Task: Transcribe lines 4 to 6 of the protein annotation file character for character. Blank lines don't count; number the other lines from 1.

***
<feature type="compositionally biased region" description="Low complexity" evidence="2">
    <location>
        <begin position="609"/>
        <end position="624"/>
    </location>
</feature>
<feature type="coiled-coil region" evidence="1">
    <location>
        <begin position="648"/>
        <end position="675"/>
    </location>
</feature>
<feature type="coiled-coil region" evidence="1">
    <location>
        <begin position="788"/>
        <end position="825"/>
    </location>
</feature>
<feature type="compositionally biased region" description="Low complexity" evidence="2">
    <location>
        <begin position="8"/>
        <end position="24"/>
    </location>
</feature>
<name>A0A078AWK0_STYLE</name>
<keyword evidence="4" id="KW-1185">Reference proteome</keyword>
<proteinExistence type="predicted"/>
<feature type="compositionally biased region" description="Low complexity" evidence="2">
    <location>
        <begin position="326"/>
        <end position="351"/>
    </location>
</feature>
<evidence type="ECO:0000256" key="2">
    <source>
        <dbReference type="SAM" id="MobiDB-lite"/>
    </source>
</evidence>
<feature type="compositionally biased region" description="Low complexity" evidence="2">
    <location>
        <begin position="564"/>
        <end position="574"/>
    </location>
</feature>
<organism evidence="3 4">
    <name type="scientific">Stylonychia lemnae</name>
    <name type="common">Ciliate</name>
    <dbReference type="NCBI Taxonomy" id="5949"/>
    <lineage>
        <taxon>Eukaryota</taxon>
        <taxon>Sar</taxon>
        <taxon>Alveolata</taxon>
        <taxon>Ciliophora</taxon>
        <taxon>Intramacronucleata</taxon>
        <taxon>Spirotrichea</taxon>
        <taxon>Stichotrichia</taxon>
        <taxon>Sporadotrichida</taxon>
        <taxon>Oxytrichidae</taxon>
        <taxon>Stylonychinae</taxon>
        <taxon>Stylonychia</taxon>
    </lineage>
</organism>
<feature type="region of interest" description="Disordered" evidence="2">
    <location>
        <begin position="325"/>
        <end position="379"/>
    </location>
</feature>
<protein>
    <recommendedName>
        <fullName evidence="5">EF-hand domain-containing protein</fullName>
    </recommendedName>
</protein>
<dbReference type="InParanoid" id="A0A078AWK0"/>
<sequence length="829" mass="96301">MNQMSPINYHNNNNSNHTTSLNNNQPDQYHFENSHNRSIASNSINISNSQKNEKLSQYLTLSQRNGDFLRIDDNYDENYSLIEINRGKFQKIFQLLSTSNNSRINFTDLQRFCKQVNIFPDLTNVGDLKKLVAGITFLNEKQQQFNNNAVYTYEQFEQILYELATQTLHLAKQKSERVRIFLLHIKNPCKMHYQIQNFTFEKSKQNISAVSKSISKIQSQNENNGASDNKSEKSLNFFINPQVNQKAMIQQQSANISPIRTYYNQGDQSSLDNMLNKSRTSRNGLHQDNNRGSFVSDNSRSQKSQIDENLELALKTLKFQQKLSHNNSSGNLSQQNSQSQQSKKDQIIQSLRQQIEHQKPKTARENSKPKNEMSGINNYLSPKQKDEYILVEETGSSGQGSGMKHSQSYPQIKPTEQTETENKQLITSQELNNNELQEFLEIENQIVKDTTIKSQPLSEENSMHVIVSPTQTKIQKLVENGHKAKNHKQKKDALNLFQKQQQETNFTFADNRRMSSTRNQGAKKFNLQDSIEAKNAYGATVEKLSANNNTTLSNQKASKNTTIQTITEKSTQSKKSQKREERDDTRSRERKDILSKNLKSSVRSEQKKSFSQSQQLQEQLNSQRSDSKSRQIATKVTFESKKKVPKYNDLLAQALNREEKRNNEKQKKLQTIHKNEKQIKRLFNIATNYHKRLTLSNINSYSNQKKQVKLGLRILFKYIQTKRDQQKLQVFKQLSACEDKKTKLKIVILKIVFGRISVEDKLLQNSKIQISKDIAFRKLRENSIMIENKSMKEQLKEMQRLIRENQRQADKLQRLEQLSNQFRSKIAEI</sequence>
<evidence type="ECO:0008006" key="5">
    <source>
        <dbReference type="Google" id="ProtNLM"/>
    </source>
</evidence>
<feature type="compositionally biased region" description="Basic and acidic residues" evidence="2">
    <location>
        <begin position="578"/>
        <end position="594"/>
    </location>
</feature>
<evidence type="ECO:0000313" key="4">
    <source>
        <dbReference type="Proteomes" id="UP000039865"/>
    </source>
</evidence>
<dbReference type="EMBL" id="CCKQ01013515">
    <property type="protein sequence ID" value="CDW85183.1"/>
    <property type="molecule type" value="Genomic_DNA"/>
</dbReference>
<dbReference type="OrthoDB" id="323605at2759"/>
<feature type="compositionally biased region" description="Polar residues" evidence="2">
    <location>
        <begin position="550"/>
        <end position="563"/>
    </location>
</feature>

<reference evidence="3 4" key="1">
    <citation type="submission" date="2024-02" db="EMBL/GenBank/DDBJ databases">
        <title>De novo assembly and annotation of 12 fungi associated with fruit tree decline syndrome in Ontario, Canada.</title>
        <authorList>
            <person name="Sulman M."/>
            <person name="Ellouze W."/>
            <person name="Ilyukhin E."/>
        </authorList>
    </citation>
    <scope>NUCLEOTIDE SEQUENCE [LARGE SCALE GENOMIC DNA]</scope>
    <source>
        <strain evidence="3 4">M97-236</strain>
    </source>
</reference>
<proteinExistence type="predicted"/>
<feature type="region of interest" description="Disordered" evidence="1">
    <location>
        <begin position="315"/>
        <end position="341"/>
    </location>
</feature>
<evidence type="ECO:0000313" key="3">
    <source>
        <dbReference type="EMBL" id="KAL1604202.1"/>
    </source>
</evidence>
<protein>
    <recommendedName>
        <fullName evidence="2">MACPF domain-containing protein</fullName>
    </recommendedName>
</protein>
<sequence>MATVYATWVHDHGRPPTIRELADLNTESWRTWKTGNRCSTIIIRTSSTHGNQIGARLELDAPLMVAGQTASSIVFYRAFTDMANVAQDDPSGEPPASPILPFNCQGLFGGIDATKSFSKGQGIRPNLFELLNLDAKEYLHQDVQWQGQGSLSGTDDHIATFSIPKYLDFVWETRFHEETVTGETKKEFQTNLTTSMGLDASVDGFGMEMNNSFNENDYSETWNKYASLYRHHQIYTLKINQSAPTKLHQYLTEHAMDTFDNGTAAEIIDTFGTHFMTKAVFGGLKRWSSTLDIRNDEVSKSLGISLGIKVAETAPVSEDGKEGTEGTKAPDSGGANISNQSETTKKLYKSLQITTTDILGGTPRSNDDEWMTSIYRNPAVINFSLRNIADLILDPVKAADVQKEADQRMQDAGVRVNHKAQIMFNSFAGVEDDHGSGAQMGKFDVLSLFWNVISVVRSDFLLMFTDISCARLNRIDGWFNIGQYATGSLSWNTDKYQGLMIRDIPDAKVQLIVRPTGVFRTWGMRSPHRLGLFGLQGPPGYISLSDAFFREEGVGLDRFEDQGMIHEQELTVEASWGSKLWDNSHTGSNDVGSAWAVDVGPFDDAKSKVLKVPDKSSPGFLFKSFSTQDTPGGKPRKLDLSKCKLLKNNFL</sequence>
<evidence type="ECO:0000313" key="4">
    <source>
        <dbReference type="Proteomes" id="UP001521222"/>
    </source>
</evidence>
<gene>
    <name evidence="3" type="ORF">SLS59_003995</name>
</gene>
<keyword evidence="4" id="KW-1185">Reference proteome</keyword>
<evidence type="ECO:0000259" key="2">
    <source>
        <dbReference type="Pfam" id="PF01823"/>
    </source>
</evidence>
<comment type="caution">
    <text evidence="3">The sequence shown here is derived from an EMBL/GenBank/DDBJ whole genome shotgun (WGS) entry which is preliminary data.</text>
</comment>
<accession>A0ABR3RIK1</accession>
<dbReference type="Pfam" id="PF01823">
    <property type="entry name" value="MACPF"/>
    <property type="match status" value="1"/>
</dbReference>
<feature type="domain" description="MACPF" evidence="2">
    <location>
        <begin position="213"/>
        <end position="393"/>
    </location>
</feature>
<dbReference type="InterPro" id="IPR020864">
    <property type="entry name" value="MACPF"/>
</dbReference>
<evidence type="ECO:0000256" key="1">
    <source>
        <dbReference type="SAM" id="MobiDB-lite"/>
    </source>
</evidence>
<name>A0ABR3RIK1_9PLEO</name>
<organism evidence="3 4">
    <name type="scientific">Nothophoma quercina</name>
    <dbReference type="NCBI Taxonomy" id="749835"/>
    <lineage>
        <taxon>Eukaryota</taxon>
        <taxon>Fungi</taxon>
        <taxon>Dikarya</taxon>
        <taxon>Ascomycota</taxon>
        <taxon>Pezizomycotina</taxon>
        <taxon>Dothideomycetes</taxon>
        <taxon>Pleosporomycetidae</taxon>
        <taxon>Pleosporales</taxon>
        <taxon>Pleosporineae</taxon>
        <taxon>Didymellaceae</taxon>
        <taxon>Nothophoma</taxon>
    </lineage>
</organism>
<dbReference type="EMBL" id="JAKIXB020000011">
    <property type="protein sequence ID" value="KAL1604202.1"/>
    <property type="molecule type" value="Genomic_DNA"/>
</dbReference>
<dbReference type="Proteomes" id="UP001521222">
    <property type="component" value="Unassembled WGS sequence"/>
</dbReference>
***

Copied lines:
        <end position="624"/>
    </location>
</feature>